OVERLAND PARK, Kan. -- Bilma Maese-Sanchez may spend time in jail after an infant died at her unlicensed home daycare.
On February 4, police responded to a call for a child who was not breathing. When officers arrived, they found 7-month-old Gabriel Omar Rivera-Contreras dead. The cause of death, police say, is "Sudden Infant Death Syndrome," or SIDS.
Police say Rivera-Contreras's mother dropped him off early in the morning and when she returned just after noon, the boy was in a crib, unresponsive.
Prosecutors say 54-year-old Maese-Sanchez was reckless in regards to the child's safety and charged her with aggravated endangering of a child as well as unlawfully maintaining a child care facility.
"The biggest problem is that there are no inspections done. The parents don't have that safeguard in place," said Eldonna Chesnut with the Johnson County Department of Health and Environment.
There are 1,017 licensed facilities in Johnson County, but what is not known is how many unlicensed facilities are in operation. Most of the time they are discovered when someone makes a report or after a tragedy happens.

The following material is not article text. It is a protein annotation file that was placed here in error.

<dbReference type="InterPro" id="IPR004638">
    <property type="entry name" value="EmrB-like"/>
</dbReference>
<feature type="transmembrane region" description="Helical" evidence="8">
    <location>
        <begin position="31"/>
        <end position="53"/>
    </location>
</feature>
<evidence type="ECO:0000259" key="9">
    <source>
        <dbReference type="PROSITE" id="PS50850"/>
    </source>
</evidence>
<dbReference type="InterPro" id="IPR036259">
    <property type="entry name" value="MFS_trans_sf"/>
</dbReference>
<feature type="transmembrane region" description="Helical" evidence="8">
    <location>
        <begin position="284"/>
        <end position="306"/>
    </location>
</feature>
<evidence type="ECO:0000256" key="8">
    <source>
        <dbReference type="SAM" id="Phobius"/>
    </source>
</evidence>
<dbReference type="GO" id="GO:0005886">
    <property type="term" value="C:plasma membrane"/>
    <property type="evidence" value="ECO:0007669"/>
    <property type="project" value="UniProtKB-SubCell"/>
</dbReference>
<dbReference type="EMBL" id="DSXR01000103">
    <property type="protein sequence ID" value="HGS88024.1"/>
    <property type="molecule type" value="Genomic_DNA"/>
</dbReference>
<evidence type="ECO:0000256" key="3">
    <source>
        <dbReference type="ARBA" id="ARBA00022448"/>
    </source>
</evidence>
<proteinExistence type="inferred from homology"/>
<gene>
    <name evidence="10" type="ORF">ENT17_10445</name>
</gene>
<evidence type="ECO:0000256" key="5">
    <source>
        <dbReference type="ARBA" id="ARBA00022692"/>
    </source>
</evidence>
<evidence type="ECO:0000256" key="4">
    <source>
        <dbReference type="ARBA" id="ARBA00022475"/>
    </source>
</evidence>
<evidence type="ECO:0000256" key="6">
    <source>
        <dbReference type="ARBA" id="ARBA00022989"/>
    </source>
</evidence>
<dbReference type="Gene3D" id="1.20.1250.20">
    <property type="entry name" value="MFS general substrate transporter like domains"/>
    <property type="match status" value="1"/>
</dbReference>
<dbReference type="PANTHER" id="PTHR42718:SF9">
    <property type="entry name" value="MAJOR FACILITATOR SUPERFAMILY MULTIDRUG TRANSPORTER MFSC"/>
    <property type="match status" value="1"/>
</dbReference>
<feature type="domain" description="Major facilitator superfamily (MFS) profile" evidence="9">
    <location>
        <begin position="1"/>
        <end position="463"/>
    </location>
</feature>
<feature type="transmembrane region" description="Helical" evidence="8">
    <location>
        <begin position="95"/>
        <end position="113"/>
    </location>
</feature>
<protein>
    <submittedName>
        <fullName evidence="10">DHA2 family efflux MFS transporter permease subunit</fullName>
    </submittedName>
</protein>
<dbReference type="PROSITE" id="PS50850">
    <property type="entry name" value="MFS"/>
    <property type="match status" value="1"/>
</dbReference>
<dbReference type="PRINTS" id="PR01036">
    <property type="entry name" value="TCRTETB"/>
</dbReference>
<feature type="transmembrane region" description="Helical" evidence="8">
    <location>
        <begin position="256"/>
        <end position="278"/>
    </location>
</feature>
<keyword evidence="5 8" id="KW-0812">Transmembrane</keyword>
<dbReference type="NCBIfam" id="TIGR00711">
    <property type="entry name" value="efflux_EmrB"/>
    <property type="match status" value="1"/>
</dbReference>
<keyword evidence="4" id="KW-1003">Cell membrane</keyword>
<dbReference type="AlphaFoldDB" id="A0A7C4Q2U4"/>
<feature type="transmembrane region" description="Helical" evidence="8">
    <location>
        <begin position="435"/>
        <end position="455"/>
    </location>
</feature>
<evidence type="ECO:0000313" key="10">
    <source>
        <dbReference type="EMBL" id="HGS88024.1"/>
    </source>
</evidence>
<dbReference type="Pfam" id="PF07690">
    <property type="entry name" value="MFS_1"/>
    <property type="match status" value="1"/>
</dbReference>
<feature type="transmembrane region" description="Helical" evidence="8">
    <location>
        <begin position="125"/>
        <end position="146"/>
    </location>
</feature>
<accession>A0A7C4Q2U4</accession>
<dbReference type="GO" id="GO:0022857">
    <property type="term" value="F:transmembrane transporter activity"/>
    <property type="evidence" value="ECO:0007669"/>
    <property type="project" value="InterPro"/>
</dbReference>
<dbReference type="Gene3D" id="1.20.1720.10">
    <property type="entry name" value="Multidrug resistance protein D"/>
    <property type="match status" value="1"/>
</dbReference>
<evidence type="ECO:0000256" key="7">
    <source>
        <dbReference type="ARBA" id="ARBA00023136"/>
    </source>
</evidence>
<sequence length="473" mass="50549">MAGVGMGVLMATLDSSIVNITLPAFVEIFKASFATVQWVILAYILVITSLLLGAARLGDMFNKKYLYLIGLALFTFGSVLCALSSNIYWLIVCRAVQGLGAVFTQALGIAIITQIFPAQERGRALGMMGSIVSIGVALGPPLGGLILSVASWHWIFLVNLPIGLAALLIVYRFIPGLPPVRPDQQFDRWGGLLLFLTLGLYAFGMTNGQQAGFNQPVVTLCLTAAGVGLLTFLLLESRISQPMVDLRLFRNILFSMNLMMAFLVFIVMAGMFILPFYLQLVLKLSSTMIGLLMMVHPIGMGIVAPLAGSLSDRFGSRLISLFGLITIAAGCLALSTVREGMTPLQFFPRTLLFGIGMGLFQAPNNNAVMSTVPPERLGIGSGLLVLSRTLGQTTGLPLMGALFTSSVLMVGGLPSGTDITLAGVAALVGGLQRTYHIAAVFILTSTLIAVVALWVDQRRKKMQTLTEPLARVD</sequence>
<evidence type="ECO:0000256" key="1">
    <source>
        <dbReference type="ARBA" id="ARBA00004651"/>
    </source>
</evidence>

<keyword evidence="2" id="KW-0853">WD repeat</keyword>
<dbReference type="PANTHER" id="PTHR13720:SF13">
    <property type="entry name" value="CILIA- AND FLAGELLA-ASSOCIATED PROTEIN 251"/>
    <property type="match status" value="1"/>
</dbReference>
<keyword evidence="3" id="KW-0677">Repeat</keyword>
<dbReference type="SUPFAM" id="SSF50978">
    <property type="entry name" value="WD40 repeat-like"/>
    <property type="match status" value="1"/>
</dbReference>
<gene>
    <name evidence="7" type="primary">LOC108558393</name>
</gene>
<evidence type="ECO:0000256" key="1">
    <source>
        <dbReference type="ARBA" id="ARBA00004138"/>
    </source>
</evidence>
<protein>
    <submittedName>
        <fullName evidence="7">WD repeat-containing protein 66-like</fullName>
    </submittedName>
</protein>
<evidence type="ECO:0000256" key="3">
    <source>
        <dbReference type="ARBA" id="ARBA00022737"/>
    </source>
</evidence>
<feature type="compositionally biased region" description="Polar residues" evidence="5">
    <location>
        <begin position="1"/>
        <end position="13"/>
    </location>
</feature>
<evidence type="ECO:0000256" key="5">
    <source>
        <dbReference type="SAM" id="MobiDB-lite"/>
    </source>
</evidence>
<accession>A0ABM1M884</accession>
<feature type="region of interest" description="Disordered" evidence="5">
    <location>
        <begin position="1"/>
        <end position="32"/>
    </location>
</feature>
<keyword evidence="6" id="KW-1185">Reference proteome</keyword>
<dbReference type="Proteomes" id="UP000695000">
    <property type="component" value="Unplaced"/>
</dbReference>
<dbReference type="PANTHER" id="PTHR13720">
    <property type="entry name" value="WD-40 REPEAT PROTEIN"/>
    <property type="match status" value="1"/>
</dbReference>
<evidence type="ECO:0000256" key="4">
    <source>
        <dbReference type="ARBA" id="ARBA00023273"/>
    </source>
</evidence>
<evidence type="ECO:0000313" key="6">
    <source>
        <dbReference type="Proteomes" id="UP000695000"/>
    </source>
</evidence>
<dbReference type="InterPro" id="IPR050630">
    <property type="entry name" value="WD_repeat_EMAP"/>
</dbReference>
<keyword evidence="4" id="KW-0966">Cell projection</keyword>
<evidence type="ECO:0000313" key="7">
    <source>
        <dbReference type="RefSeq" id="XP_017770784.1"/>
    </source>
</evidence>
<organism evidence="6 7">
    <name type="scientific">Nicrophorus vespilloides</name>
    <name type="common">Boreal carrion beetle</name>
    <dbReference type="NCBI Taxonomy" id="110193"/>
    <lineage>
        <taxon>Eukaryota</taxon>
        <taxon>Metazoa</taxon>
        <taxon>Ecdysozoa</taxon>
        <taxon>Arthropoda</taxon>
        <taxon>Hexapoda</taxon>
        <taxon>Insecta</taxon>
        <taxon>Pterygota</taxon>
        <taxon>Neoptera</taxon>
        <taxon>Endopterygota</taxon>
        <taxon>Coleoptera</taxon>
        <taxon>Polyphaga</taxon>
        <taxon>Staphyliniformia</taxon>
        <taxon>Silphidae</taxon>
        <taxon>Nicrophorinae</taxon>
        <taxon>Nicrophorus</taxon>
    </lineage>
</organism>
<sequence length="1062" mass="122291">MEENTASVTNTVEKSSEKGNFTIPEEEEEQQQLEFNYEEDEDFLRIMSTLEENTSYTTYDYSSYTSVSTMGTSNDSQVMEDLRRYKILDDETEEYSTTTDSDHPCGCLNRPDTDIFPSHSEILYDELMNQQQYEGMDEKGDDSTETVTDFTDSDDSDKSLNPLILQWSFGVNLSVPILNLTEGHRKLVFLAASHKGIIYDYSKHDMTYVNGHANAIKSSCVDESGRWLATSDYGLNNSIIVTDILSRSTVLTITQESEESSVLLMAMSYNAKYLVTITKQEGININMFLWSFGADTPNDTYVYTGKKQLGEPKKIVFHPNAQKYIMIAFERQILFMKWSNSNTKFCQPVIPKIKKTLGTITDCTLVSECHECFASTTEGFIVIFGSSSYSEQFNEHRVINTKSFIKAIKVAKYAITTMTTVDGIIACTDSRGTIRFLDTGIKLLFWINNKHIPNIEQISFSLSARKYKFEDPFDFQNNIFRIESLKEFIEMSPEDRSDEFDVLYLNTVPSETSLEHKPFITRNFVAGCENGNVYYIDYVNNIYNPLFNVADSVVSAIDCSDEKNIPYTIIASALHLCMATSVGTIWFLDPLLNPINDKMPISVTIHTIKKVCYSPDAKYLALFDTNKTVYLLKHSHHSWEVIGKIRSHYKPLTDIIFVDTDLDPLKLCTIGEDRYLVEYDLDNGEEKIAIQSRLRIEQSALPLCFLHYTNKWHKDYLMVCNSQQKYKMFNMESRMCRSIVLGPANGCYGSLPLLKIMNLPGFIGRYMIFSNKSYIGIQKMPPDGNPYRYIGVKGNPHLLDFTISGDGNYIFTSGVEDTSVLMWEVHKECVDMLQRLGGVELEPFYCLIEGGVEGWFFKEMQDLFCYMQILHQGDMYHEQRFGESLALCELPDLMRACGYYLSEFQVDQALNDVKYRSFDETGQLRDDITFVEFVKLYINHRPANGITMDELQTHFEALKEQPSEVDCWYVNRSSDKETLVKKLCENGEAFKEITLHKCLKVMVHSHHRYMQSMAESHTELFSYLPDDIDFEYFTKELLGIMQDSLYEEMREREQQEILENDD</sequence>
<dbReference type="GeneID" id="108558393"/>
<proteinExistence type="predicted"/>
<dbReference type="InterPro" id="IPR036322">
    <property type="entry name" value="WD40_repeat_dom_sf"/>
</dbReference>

"We have had a lot of injuries and unfortunately deaths occur at illegal daycares," said Chesnut. "Not to say they cannot happen at legal daycares as well, accidents certainly can happen. But history shows there are more problems when it is illegal."
Licensed daycares are inspected once a year to make sure children are in a safe environment with no access to chemicals, medications or other hazards. Safe sleep spaces are a priority for the agency.
Safe sleep regulations include: well-constructed cribs or Pack-N-Plays, firm-fitting mattresses, tight sheets, no blankets or toys, nothing in the sleep area but the child. They should also not sleep in closed rooms where the caretaker cannot hear them.
You can check to see if your child's daycare is licensed and in good standing on The Kansas Department of Health and Environment website by clicking on this link.